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J Immunol. 2009 Aug 1;183(3):1636-43. doi: 10.4049/jimmunol.0900350. Epub 2009 Jul 8.

Tissue-specific abundance of regulatory T cells correlates with CD8+ T cell dysfunction and chronic retrovirus loads.

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Laboratory of Persistent Viral Diseases, Rocky Mountain Laboratories, National Institute of Allergy and Infectious Diseases, National Institutes of Health, Hamilton, MT 59840, USA.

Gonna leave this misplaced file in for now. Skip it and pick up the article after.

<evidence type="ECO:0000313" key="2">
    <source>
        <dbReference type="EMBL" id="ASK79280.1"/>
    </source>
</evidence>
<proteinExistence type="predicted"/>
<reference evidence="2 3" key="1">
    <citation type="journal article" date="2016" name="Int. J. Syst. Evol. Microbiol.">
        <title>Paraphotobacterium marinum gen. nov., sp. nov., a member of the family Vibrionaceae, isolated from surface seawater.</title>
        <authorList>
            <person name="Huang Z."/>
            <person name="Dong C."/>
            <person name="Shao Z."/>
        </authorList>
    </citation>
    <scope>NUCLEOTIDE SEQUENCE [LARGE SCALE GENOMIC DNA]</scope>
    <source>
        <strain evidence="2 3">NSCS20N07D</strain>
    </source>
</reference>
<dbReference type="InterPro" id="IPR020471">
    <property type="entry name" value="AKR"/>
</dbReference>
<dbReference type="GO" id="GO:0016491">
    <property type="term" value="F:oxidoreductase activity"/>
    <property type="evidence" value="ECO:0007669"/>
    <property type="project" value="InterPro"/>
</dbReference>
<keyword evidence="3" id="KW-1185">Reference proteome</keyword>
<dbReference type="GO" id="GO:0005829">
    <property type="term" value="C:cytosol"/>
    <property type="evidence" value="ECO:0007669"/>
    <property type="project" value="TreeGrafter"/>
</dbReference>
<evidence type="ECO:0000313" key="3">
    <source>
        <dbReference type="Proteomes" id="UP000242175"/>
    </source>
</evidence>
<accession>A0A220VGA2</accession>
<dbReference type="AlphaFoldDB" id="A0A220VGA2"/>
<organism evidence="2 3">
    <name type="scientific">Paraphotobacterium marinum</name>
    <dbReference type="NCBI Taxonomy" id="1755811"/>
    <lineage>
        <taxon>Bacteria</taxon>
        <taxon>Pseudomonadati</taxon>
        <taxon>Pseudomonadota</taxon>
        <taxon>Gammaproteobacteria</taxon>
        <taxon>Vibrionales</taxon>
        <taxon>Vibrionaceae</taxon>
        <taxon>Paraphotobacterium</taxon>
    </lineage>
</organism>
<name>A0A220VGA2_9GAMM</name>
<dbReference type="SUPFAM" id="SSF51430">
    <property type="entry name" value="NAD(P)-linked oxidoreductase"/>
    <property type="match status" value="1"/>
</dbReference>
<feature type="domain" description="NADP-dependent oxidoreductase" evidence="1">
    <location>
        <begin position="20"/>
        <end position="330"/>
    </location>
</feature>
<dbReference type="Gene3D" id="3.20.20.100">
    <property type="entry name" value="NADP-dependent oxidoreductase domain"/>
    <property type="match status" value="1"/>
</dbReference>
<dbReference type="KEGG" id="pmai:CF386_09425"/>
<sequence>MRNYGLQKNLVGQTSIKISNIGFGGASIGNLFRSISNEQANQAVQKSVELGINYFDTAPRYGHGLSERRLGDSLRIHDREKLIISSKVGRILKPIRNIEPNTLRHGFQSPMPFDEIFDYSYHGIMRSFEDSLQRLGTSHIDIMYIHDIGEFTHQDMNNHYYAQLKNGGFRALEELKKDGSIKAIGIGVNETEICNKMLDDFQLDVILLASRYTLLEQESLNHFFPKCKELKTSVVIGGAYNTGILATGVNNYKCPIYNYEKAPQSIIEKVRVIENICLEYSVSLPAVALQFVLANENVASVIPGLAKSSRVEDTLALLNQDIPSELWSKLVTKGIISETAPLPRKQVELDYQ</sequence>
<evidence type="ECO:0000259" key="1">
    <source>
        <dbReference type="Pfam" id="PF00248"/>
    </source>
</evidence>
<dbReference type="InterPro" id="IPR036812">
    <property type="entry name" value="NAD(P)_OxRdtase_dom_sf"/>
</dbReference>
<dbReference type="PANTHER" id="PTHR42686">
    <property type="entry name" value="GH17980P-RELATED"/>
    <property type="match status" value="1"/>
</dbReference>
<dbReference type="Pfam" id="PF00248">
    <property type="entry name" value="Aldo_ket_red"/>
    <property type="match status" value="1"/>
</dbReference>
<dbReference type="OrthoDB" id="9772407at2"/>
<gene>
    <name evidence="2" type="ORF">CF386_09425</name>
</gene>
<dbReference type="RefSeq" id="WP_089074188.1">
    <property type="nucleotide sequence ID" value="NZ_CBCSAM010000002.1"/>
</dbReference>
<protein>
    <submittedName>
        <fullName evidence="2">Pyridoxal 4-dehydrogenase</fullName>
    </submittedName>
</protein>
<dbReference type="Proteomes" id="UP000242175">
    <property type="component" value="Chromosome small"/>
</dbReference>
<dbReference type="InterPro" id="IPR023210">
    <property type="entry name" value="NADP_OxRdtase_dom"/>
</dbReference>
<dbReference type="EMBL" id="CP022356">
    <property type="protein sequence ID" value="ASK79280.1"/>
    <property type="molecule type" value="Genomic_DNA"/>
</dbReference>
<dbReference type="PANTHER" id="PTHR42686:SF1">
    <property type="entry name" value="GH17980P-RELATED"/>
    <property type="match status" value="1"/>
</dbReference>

Infection of mice with Friend virus induces the activation of CD4(+) regulatory T cells (Tregs) that suppress virus-specific CD8(+) T cells. This suppression leads to incomplete virus clearance and the establishment of virus persistence. We now show that Treg-mediated suppression of CD8(+) T cells is tissue specific, occurring in the spleen but not the liver. Regardless of infection status, there was a 5-fold lower proportion of Tregs in the liver than in the spleen, much lower absolute cell numbers, and the relatively few Tregs present expressed less CD25. Results indicated that reduced expression of CD25 on liver Tregs was due to microenvironmental factors including low levels of IL-2 production by CD4(+) Th cells in that tissue. Low CD25 expression on liver Tregs did not impair their ability to suppress CD8(+) T cells in vitro. Correlating with the decreased proportion of Tregs in the liver was a significantly increased proportion of virus-specific CD8(+) T cells compared with the spleen. The virus-specific CD8(+) T cells from the liver did not appear suppressed given that they produced both IFN-gamma and granzyme B, and they also showed evidence of recent cytolytic activity (CD107a(+)). The functional phenotype of the virus-specific CD8(+) T cells correlated with a 10-fold reduction of chronic Friend virus levels in the liver compared with the spleen. Thus, suppression of CD8(+) T cells by virus-induced Tregs occurs in a tissue-specific manner and correlates with profound effects on localized levels of chronic infection.

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